Posted in: Disc Reviews by Gino Sassani on May 21st, 2009
It’s hard to imagine that this was only Pixar’s second ever feature length CG animated release. While Toy Story was the first, this was actually Pixar’s first film as an independent company. So, for many of us it feels like their first film. There must have been a tremendous amount of pressure on the young team. Toy Story was a break out smash hit that captured the hearts of audiences of all ages. Now on their own the team led by John Lasseter was determined to prove that Toy Story was no fluke and that they could stand on their own feet and continue the tradition of excellence they established from the first frame of their first picture. The film never approached the status of Toy Story, but it would prove that these guys were for real. The film broke new ground with its realistic environments, expressive characters, and solid writing. No one was going to be surprised as the company cranked out exceptional movie after exceptional movie. A Bugs Life fit the Pixar mold perfectly.
Flik (Foley) is a rather inventive ant. He’s always coming up with new and improved ways of doing things. Unfortunately, many of these ideas just miss the mark and end up causing more harm than good. His efforts aren’t helped by the fact that he has the hots for the Princess Atta (Louis-Dreyfus). Mr. Soil (McDowall) has the ants very busy gathering food to offer up to the grasshoppers, who depend on the ants for food to keep them through the winter. Failure to deliver is not an option, at least if the ants don’t want some serious beat downs from the grasshopper gang, led by Hopper (Spacey). The last bit of food is finally gathered just as the gang is about to arrive. But at the last minute Flik inadvertently dumps the cache into the water. When Hopper’s gang arrives, there’s no food. Hopper gives the ants until the last leaf falls from the trees to deliver their winter food or he will kill the Queen (Diller). Of course, everybody blames Flik, so when he comes up with an idea that he should go out into the world in search of warrior bugs to help them defeat the Hopper gang, Princess Atta goes for the idea. She doesn’t expect him to succeed, but at least he’ll be out of the way while the ants try and gather enough food for Hopper and themselves. But Flik does succeed …almost. He encounters a troupe of circus performer bugs, and through a series of misunderstandings sets off back home with his new friends in tow. He believes they are great warriors. They think he’s taking them home to play a circus gig. The warrior/circus bugs include: Slim (Hyde Pierce) a walking stick, Heimlich (Ranft) a German caterpillar, Francis (Leary) a sexually confused “lady”bug, Manny (Harris) a preying mantis with a flair for Shakespeare, Gypsy (Kahn) a moth, Rosie (Hunt) a black widow spider, and the two identical pill bugs Tuck and Roll. When they arrive home, the ants are overjoyed with Flik’s unexpected success. That is, until they discover that the “warriors” are merely performers when their boss Mr. Flea (Ratzenberger) rolls into town looking for them. When the Hopper gang arrives, they have no choice but to put up a fight, led by baby Dot (Panettiere) and her scouts.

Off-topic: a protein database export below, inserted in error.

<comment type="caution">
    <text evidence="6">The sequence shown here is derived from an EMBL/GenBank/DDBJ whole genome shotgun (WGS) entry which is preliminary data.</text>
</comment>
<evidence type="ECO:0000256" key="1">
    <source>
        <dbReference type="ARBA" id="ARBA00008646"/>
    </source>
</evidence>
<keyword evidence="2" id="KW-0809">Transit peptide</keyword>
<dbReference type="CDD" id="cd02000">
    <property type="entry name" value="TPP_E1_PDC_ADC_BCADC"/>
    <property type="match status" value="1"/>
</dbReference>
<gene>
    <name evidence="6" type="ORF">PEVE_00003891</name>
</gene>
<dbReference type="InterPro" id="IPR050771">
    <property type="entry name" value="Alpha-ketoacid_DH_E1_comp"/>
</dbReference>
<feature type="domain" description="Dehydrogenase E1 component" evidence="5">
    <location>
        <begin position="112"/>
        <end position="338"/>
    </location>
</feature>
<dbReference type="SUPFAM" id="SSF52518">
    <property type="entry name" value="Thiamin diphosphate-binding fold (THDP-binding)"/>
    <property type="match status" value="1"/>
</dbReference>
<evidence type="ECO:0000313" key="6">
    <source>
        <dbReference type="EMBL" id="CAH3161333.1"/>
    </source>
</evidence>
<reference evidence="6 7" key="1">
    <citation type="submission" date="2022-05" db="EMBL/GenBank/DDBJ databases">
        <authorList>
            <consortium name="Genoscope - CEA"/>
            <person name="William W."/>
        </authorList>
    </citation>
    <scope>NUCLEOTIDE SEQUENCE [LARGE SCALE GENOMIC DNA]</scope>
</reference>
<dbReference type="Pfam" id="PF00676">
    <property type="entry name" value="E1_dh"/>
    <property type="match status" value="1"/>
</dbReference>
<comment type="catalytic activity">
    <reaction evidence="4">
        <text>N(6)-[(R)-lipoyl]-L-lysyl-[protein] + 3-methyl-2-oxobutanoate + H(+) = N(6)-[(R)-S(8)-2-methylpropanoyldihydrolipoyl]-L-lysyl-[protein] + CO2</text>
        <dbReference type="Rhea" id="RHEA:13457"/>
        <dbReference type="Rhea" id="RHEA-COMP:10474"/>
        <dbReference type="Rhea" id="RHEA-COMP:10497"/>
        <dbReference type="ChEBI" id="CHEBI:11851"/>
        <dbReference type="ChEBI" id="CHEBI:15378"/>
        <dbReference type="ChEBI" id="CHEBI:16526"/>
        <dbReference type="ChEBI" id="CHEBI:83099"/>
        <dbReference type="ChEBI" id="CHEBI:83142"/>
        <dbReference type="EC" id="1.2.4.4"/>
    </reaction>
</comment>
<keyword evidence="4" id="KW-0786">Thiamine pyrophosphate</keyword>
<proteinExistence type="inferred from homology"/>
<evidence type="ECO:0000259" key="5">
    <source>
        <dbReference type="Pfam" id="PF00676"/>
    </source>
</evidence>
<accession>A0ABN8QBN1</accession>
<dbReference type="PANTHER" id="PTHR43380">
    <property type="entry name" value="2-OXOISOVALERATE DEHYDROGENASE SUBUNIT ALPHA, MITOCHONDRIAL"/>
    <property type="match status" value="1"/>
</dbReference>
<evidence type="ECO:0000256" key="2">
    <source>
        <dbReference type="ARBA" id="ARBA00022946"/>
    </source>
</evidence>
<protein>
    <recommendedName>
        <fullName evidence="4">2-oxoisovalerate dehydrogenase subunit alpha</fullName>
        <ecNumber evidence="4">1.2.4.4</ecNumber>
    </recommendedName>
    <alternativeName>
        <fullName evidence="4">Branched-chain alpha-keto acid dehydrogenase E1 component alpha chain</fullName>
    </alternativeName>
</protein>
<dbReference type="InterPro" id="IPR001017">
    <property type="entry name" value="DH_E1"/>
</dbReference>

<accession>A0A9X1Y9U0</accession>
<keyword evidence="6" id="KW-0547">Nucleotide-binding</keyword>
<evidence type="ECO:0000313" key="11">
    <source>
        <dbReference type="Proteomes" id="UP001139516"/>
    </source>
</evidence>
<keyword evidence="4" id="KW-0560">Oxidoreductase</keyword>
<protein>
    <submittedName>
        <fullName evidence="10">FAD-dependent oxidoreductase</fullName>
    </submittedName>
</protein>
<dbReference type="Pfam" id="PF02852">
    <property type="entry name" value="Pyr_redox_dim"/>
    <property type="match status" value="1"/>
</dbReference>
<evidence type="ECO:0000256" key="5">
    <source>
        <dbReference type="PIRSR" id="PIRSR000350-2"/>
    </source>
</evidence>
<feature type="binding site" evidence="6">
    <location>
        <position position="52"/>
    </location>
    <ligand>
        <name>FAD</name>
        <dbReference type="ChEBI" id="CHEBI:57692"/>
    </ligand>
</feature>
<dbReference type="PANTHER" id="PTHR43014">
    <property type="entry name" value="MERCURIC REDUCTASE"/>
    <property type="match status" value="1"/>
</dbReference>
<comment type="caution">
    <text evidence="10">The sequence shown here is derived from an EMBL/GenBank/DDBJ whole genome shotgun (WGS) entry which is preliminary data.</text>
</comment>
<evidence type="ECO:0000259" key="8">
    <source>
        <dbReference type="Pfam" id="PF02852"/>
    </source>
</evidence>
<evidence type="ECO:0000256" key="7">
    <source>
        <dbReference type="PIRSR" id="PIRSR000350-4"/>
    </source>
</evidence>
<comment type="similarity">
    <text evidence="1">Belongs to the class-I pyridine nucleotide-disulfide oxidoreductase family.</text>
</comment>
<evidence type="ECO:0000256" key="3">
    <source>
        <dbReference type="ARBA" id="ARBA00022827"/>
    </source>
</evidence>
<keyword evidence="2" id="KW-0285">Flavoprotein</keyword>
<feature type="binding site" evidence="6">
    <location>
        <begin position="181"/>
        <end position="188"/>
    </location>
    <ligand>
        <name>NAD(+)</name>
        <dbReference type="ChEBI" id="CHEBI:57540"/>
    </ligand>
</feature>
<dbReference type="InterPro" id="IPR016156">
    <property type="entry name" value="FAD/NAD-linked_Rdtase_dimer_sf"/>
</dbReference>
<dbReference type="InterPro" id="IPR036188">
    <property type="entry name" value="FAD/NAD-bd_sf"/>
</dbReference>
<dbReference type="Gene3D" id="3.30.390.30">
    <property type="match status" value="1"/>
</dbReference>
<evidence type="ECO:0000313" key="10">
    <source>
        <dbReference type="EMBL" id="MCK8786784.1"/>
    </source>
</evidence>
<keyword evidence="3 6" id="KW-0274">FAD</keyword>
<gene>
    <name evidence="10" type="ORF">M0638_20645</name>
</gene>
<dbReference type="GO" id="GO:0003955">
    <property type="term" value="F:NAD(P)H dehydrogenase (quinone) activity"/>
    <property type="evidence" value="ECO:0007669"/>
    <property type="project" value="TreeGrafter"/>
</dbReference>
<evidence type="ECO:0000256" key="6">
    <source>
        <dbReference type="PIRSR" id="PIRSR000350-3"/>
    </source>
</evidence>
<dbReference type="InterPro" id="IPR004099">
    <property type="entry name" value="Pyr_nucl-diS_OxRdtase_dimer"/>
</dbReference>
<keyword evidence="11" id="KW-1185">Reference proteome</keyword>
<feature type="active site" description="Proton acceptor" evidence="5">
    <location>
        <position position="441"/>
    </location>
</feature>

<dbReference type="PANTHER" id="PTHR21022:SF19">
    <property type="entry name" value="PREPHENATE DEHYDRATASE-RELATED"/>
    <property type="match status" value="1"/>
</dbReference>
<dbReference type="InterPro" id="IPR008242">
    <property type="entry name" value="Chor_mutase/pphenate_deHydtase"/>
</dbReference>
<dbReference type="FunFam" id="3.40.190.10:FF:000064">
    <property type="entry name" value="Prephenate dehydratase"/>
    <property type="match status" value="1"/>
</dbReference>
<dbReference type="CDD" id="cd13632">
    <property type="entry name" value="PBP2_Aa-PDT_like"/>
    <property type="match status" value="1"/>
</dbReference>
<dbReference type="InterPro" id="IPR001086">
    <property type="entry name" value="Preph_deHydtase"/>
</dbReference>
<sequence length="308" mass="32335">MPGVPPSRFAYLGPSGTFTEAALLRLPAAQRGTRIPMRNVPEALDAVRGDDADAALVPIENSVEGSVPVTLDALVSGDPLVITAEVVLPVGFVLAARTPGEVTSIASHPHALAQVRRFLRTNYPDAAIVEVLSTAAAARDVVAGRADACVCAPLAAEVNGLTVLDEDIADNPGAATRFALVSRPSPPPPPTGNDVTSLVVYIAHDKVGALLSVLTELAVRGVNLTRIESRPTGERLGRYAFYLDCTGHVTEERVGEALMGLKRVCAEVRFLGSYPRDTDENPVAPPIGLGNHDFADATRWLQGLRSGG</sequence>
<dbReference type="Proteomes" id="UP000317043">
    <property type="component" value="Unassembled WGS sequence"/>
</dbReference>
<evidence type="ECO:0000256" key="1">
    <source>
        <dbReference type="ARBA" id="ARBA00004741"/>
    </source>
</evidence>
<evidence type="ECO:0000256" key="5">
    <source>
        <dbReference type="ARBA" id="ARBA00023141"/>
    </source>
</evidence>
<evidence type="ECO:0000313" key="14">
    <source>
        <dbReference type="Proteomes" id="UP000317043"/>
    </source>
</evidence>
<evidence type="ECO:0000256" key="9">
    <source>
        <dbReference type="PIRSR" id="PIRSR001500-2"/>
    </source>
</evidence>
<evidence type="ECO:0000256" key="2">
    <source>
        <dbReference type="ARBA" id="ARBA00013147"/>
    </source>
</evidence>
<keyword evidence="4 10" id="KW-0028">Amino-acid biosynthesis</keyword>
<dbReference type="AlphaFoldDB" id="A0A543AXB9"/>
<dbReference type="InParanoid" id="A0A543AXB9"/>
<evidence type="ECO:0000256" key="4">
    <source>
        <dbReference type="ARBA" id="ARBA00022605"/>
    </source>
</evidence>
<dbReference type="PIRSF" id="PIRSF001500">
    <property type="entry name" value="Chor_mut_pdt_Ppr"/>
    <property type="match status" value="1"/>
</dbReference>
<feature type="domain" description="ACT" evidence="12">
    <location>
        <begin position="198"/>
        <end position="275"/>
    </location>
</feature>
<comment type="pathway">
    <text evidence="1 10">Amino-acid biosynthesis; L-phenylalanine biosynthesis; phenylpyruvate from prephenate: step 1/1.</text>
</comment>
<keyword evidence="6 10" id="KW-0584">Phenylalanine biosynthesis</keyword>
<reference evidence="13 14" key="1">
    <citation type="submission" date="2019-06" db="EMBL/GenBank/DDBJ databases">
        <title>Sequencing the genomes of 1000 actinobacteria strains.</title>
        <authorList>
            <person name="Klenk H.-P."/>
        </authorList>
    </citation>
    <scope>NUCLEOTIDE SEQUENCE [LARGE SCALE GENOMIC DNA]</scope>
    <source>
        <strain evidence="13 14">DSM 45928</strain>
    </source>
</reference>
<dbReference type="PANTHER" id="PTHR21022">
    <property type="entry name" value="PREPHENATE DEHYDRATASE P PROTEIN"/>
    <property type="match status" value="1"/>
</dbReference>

The story is actually a retelling of two well known tales. The obvious connection to The Grasshopper And The Ant is further demonstrated by the inclusion of the 1934 Disney version of the fable on the disc. One can’t ignore the obvious connection to the famous tale of The Seven Samurai. Did you happen to count the warrior bugs? Tuck and Roll count as one. That’s not to say the story isn’t an original one. It is. But it owes some of its roots to these popular tales.
There’s so much to like about this movie, as with nearly all of the Pixar efforts. The voice cast includes legends from the past in the way of Roddy McDowall and Jonathan Harris doing a very Doctor Smith-like performance. The cast also includes future stars like Dave Foley and the cheerleader from Heroes who needs saving, Hayden Panettiere. There’s not a weak link in the cast. The characters display a wide range of motion and emotion due to the stable of brilliant animators at Pixar. Wrap it all up in an incredibly detailed world and you have that winning Pixar formula running on all cylinders.